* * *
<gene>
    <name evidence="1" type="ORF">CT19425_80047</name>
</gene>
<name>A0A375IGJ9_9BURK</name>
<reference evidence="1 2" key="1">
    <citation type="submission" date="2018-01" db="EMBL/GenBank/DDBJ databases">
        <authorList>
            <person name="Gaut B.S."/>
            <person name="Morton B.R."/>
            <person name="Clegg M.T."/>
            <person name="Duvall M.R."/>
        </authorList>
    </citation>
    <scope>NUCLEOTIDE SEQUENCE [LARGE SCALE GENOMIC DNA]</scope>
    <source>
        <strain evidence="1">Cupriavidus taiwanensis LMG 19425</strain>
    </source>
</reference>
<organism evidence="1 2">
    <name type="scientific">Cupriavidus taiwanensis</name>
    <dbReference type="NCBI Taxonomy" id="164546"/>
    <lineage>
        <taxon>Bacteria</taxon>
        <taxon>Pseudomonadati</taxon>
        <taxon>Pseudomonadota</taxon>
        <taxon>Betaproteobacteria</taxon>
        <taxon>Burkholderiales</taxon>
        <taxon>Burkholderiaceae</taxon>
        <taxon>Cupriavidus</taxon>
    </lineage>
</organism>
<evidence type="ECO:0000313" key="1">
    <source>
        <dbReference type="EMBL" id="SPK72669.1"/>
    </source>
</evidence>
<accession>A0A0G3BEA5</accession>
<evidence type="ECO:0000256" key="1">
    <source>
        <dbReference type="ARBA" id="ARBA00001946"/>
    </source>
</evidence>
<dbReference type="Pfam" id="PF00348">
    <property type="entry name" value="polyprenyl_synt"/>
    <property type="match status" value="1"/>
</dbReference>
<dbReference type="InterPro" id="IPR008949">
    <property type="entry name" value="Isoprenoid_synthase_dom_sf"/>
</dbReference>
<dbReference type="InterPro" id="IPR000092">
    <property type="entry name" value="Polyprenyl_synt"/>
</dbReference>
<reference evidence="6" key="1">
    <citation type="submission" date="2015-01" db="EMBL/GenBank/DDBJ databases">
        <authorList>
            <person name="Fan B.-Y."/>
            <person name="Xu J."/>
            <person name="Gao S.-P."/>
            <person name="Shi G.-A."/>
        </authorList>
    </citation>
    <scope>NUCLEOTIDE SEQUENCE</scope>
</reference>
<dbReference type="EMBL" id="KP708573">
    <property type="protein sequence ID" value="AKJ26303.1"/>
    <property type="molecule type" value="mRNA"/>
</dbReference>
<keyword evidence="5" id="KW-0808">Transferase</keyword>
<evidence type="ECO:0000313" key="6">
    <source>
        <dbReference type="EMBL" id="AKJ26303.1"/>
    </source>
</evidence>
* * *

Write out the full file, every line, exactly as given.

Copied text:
<gene>
    <name evidence="1" type="ORF">CT19425_80047</name>
</gene>
<name>A0A375IGJ9_9BURK</name>
<reference evidence="1 2" key="1">
    <citation type="submission" date="2018-01" db="EMBL/GenBank/DDBJ databases">
        <authorList>
            <person name="Gaut B.S."/>
            <person name="Morton B.R."/>
            <person name="Clegg M.T."/>
            <person name="Duvall M.R."/>
        </authorList>
    </citation>
    <scope>NUCLEOTIDE SEQUENCE [LARGE SCALE GENOMIC DNA]</scope>
    <source>
        <strain evidence="1">Cupriavidus taiwanensis LMG 19425</strain>
    </source>
</reference>
<organism evidence="1 2">
    <name type="scientific">Cupriavidus taiwanensis</name>
    <dbReference type="NCBI Taxonomy" id="164546"/>
    <lineage>
        <taxon>Bacteria</taxon>
        <taxon>Pseudomonadati</taxon>
        <taxon>Pseudomonadota</taxon>
        <taxon>Betaproteobacteria</taxon>
        <taxon>Burkholderiales</taxon>
        <taxon>Burkholderiaceae</taxon>
        <taxon>Cupriavidus</taxon>
    </lineage>
</organism>
<evidence type="ECO:0000313" key="1">
    <source>
        <dbReference type="EMBL" id="SPK72669.1"/>
    </source>
</evidence>
<accession>A0A0G3BEA5</accession>
<evidence type="ECO:0000256" key="1">
    <source>
        <dbReference type="ARBA" id="ARBA00001946"/>
    </source>
</evidence>
<dbReference type="Pfam" id="PF00348">
    <property type="entry name" value="polyprenyl_synt"/>
    <property type="match status" value="1"/>
</dbReference>
<dbReference type="InterPro" id="IPR008949">
    <property type="entry name" value="Isoprenoid_synthase_dom_sf"/>
</dbReference>
<dbReference type="InterPro" id="IPR000092">
    <property type="entry name" value="Polyprenyl_synt"/>
</dbReference>
<reference evidence="6" key="1">
    <citation type="submission" date="2015-01" db="EMBL/GenBank/DDBJ databases">
        <authorList>
            <person name="Fan B.-Y."/>
            <person name="Xu J."/>
            <person name="Gao S.-P."/>
            <person name="Shi G.-A."/>
        </authorList>
    </citation>
    <scope>NUCLEOTIDE SEQUENCE</scope>
</reference>
<dbReference type="EMBL" id="KP708573">
    <property type="protein sequence ID" value="AKJ26303.1"/>
    <property type="molecule type" value="mRNA"/>
</dbReference>
<keyword evidence="5" id="KW-0808">Transferase</keyword>
<evidence type="ECO:0000313" key="6">
    <source>
        <dbReference type="EMBL" id="AKJ26303.1"/>
    </source>
</evidence>